The Iron Lady
The Iron Lady is a British-French biopic directed by Phyllida Lloyd dedicated to Margaret Thatcher and released in the United Kingdom on 16 December 2011.
Throughout the film, we have Margaret Thatcher’s point of view. With Alzheimer’s disease, she is confused and remembers moments of her life. There is a cross editing between the present, where she is eighty years old and memories from her youth to her resignation as Prime Minister. This film is interesting because it gives us a different perspective on it, enough staff, which allows us to approach this controversial figure in a more human way and understand why one gives her the nickname Iron Lady (symbol of firmness). However, this film also enables us to know her intimate life and not stop at the image she gave as Prime Minister. Through her point of view, we understand the nature of her struggle: the daughter of a grocer (from a popular middle), she fought all her life to climb the social ladder and engage in politics. She is the only woman on the head of the Conservative Party and who has been Prime Minister of the United Kingdom, making it the longest uninterrupted term. The film reveals the origin of her conservative convictions, which came in part from her father. Margaret Thatcher is often represented as an authoritarian political figure, which doesn’t take into account public opinion, whereas this film presents this woman as a mother, wife, having weaknesses. For example, we can notice that she may be too ambitious and she was not really present for her children and her hustband. Finally, early in the film, we see a book she signs, which is her autobiography.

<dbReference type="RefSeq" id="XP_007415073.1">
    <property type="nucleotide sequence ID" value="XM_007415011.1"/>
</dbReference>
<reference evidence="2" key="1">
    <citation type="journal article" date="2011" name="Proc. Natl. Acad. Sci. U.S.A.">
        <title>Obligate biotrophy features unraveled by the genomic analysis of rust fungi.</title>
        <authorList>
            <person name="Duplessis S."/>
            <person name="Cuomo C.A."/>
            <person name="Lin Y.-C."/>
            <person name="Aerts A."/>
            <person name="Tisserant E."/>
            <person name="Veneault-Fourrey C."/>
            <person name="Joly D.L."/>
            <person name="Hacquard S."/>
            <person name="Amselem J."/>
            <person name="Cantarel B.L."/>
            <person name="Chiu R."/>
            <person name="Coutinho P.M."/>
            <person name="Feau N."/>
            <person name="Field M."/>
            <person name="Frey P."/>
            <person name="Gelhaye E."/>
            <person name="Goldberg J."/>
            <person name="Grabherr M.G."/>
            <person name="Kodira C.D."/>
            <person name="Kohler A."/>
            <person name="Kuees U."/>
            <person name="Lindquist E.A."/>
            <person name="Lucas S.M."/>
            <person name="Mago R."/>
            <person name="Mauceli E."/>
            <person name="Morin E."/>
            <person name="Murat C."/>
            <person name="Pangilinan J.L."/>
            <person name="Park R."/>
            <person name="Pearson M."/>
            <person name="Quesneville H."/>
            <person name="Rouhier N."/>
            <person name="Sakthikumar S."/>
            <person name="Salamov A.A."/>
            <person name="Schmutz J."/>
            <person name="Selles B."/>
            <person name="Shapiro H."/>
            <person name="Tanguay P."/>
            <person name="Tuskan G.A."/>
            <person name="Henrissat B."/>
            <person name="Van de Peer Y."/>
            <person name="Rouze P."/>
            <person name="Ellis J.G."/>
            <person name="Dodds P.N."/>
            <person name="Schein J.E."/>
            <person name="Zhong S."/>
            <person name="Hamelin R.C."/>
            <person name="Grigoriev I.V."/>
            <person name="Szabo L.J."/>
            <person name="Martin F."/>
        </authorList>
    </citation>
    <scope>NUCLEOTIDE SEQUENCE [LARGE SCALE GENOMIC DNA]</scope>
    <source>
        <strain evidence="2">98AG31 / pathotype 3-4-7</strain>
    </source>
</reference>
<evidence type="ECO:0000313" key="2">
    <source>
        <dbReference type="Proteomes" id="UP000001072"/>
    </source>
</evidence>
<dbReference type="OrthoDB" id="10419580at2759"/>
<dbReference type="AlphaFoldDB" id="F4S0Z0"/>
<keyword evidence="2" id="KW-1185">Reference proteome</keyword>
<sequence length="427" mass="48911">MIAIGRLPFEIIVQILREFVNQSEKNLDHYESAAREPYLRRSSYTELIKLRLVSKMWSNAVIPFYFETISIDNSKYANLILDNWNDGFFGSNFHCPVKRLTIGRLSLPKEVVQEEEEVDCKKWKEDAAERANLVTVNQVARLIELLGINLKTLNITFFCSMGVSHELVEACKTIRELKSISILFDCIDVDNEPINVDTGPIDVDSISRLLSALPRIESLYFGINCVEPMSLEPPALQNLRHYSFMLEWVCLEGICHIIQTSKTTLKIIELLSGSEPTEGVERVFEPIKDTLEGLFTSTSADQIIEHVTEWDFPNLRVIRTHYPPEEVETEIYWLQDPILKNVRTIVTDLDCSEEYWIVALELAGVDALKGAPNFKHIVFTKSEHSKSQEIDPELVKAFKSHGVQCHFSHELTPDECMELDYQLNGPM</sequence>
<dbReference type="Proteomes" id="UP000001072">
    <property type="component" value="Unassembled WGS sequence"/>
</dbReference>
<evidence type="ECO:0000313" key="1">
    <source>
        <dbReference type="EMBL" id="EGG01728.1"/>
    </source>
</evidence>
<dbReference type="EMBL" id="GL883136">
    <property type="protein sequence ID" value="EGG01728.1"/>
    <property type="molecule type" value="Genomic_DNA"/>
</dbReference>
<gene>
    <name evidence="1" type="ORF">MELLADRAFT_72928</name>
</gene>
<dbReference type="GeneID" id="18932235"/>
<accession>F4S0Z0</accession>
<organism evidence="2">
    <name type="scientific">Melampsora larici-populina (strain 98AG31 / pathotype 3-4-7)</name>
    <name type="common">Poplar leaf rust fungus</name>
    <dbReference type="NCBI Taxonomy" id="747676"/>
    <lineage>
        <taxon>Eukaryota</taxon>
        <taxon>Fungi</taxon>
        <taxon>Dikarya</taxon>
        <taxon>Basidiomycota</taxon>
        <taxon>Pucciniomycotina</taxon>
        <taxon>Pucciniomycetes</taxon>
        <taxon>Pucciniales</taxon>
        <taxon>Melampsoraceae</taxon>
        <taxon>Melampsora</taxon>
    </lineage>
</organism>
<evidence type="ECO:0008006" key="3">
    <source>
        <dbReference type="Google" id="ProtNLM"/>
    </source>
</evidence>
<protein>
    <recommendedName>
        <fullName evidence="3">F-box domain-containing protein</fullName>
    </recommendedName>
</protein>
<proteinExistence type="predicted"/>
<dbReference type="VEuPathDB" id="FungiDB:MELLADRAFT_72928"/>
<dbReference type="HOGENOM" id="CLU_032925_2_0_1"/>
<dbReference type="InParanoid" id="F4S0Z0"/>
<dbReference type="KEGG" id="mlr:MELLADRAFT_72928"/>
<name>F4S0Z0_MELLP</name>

It would be interesting to compare her vision of her career in her autobiography with the vision offered by this film. I suggest you to watch it!